Wildlife Gardeners - North American Wildlife Gardening  

Go Back   Wildlife Gardeners - North American Wildlife Gardening > Wildlife Gardeners Feature Forums > Feature Articles

LinkBack (1) Journal Tools Display Modes
Lost Habitats
Lost Habitats
Published by Porterbrook
Default Lost Habitats


Frank W. Porter
Porterbrook Native Plants

You are driving down the highway at 70 mph, when suddenly you see a glimpse of something bright red growing on the bank beside the road. Too late! By the time you turn your head it is already out of sight. We are such a fast-paced society, always in a hurry to be somewhere. That bright red flower was Silene virginiana, otherwise known as Fire Pink.

The land we know as Appalachia once possessed rich soils, clear and swift streams, and boundless forests. One early explorer described “timber trees above five foot over, whose trunks are a hundred foot in cleare timber.” As other plant enthusiasts ventured into this region, they all “beheld with rapture and astonishment, a world of mountains piled upon mountains.” The botanical treasures of this vast Garden of Eden, as it came to be known, attracted the attention of botanists, scholars, and the newly emerging occupation of plant collectors.

Yet, the landscape today is only a vestige of what once existed. What did these mountains, valleys, meadows, and streams look like before the “discovery” of the New World? What botanical wonders were found hidden on the mountain slopes and in the deep valleys? Many of the species discovered in what is today West Virginia were endemic to the region. On the slopes of Kate’s Mountain, in July of 1892, John Kunkel Small discovered a new clover, which he later named Trifolium virginicum (Kate’s Mountain Clover). This marvelous plant is now extinct on Kate’s Mountain because of development and loss of habitat. Several other new endemic species grew in these amazing shale barrens. These included a new ragwort, Senecio antennarifolius , two new species of Phlox, Phlox buckleyi and Phlox brittonii; a large-flowered evening primrose, Oenothera argillicola; and a beautiful leatherflower, Clematis albicoma.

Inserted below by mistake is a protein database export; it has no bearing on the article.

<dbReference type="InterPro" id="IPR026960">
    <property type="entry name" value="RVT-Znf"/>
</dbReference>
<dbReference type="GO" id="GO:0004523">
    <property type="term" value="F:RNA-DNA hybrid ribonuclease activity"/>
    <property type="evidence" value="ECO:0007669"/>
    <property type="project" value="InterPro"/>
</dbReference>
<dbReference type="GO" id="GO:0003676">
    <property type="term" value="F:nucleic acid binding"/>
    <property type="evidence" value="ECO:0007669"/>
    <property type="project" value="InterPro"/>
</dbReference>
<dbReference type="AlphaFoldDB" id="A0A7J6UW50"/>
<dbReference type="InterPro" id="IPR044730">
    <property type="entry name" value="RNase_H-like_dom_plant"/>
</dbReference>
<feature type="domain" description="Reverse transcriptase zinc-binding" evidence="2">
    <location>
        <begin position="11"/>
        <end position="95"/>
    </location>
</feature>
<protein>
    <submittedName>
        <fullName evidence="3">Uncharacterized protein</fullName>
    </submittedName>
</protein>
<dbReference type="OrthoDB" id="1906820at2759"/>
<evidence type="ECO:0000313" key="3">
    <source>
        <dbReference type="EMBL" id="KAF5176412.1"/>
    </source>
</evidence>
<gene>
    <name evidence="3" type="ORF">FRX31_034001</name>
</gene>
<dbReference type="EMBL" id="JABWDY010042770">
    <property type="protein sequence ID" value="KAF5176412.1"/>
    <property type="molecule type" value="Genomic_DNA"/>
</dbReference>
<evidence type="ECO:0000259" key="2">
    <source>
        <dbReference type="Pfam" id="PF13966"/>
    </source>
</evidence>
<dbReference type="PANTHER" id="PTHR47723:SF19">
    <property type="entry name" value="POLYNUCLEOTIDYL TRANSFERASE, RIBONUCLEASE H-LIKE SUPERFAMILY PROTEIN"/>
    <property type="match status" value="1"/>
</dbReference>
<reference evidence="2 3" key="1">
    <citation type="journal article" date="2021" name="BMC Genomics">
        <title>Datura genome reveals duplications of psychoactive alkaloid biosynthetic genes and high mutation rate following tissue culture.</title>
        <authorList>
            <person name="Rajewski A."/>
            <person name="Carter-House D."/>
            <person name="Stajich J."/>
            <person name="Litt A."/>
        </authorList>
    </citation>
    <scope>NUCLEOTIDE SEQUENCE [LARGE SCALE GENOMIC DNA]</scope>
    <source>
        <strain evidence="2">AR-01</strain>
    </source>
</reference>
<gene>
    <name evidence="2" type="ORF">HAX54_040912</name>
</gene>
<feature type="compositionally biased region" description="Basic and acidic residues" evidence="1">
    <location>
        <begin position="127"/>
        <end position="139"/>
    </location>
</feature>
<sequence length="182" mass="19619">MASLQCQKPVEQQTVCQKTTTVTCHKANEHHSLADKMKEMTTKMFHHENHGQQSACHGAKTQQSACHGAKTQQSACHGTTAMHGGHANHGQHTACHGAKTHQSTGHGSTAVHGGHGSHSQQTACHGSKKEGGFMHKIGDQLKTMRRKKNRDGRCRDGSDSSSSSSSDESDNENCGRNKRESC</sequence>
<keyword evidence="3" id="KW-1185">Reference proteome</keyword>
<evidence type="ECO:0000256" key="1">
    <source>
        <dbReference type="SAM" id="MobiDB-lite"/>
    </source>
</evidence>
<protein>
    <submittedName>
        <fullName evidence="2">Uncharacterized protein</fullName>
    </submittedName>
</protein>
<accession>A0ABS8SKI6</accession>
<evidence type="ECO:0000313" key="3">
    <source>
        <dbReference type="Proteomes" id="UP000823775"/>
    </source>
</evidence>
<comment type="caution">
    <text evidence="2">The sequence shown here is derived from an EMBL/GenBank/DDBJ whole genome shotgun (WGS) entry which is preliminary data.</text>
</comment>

Many of these shale barrens are now protected by both state and federal agencies. Other shale barrens are not so fortunate. Without some means of protection, these rare and precious species will meet the same fate as Kate’s Mountain Clover.

It may come as a surprise, but vast prairies once existed in southern Ohio. Early settlers observed barrens, oak openings, meadows, and prairies where tall grasses dominated the landscape. These grasses were Little Bluestem, Big Bluestem, Indian Grass, Dropseed grass, and tall, smooth panic-grass. Some of the early settlers testified that as they rode through these prairies on horseback, they could grasp a handful on each side of the horse and tie them together over their heads. Among the many wildflowers were sunflowers, asters, blazing stars, flowering spurge, purple and yellow coneflowers, Sullivant’s milkweed, purple ironweed, and prairie dock.

The introduction of the steel plow heralded the destruction of these vast grasslands. The need for farmland, the establishment of settlements, and the construction of roads hastened their disappearance. We will never again be privileged to sit atop a horse and see such a wonder of nature. But we can still experience the thrill of emerging from a deeply wooded area and walking into a remnant prairie.